Thanks Goran, for a very detailed explanation. Please correct me if I am
wrong. This is what you are saying

It is not a good idea to catch the exception thrown from standard
library routine, such a exception is a condition that you can not
recover except in following cases
1. bad_allocation (Although handling this may also be a very difficult,
you have to employ things like reserving memory for such condition. May
be in few cases you can recover.)
2. vector length error
We should not try to catch other exceptions (using catch). When such
exception occur, default behavior (terminate) will take place and
program will dump core.

Ittium



 
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Goran
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Posts: n/a
 
      12-08-2011
On Dec 8, 12:05*pm, ittium <(E-Mail Removed)> wrote:
> On 12/8/2011 2:32 PM, Goran wrote:
>
>
>
>
>
>
>
>
>
> > On Dec 8, 7:47 am, ittium<(E-Mail Removed)> *wrote:
> >> Groups,
> >> I have been using C++ for last couple of years, only exception from
> >> standard library (+STL) that I ever worried was bad_alloc from new.
> >> Lately I have been reading about exception and It appears large numbers
> >> of routine can throw exception.

>
> > Yes, however, AFAIK, all of them throws indicate a serious bug in your
> > program. Do you want to continue running even though you stepped on a
> > bug? I think not.

>
> > The only potential exception I know of is vector resize, when you
> > might get length_error because elem_size*elem_count if over address
> > space size.

>
> >> I was wondering what is the best way to
> >> find out the list of exception a standard library routine can throw.

>
> > I don't know, but I know this: that's the wrong way of working with
> > exceptions. In a vast majority of cases you simply don't want to know
> > what exception types are. What you do need, though, is whether some
> > routine can throw or not (and even that, not that often, only when you
> > have a piece of no-throw code and you do work with some STL element in
> > it).

>
> > Could you given an example of why you think it's important to know the
> > type of the exception? I'll try to show you how to do it so that it
> > isn't.

>
> >> I
> >> am actually looking for **some kind** of standard man pages, that talks
> >> about exceptions apart from method signatures and return values.

>
> > I know of none. But, due to what I think about that, see above, I
> > didn't look very hard.

>
> > Further, I believe that specifying such a list would hinder further
> > development of the library, and would also hinder what's available to
> > implementation to e.g. improve debugging facilities. If such list was
> > prescribed, you might easily get have non-compliant error-checking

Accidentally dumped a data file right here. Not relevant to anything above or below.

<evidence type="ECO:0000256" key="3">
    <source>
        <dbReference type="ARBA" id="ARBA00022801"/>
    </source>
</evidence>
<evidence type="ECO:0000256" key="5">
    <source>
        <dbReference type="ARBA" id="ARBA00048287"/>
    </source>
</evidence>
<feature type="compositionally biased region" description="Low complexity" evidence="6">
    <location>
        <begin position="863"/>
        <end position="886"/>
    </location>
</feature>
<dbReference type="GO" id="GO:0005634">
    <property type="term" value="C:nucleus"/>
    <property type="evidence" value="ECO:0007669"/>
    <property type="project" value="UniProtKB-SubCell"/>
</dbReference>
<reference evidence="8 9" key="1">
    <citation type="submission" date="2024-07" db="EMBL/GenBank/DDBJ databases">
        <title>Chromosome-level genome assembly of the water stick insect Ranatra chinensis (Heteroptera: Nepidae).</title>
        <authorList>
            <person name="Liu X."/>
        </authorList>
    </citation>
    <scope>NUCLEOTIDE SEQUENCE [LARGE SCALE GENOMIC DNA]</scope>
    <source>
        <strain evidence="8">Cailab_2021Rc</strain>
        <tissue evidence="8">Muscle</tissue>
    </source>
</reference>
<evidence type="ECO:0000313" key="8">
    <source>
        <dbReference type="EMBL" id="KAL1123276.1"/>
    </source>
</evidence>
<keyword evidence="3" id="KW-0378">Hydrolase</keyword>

> > facilities checks in a debug version (or even in release), or make
> > creation/use of such facilities harder.

>
> > Goran.

>
> Thanks Goran, for a very detailed explanation. Please correct me if I am
> wrong. This is what you are saying
>
> It is not a good idea to catch the exception thrown from standard
> library routine,


Actually, I would say "it's a bad idea to catch any exception" ,
for the very reason you state just below (there's no recovery). I
usually say "when you think you need to catch an exception, don't; see
what happens when it's thrown and where you end up. Only if you don't
like that, catch. I don't see a big difference between an exception
thrown by a standard library, and one of your own.

Here's how I see things: code runs doing some operation. During that
operation, exception happens. In a vast (VAST) majority of cases, that
operation is dead in the water. So... It makes no sense to catch an
exception anywhere inside that operation. It makes sense to clean up,
get out and inform the user. So for example, a command-line utility
will only catch in main(). Some kind of a server will catch on some
request-processing boundary (e.g. in order to (try to) produce
"request failed because: e.what()" response). And so on.

> such a exception is a condition that you can not
> recover except in following cases
> 1. bad_allocation (Although handling this may also be a very difficult,
> you have to employ things like reserving memory for such condition. May
> be in few cases you can recover.)


You can find many elaborate and heated discussions about catching
bad_alloc on this newsgroup.

> 2. vector length error
> We should not try to catch other exceptions (using catch). When such
> exception occur, default behavior (terminate) will take place and
> program will dump core.


I don't agree with that (see above). Exceptions are not (necessarily)
about terminating the process. Almost always, they are about getting
out, cleanning up, and informing the user about the error. IOW, I
don't like dumping core. That's not "informing the user about the
error". Dumping core is "informing the developer about the error".
That's two different things - informing the user is about things that
went wrong at runtime; informing the developer is about bugs in code.

Goran.

Yes, however, "will dump core" is system specific. You probably should
have a giant try/catch in your main.
 
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ittium
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Posts: n/a
 
      12-10-2011
On 08-12-2011 PM 06:38, Goran wrote:
> On Dec 8, 12:05 pm, ittium<(E-Mail Removed)> wrote:
>> On 12/8/2011 2:32 PM, Goran wrote:
>>
>>
>>
>>
>>
>>
>>
>>
>>
>>> On Dec 8, 7:47 am, ittium<(E-Mail Removed)> wrote:
>>>> Groups,
>>>> I have been using C++ for last couple of years, only exception from
>>>> standard library (+STL) that I ever worried was bad_alloc from new.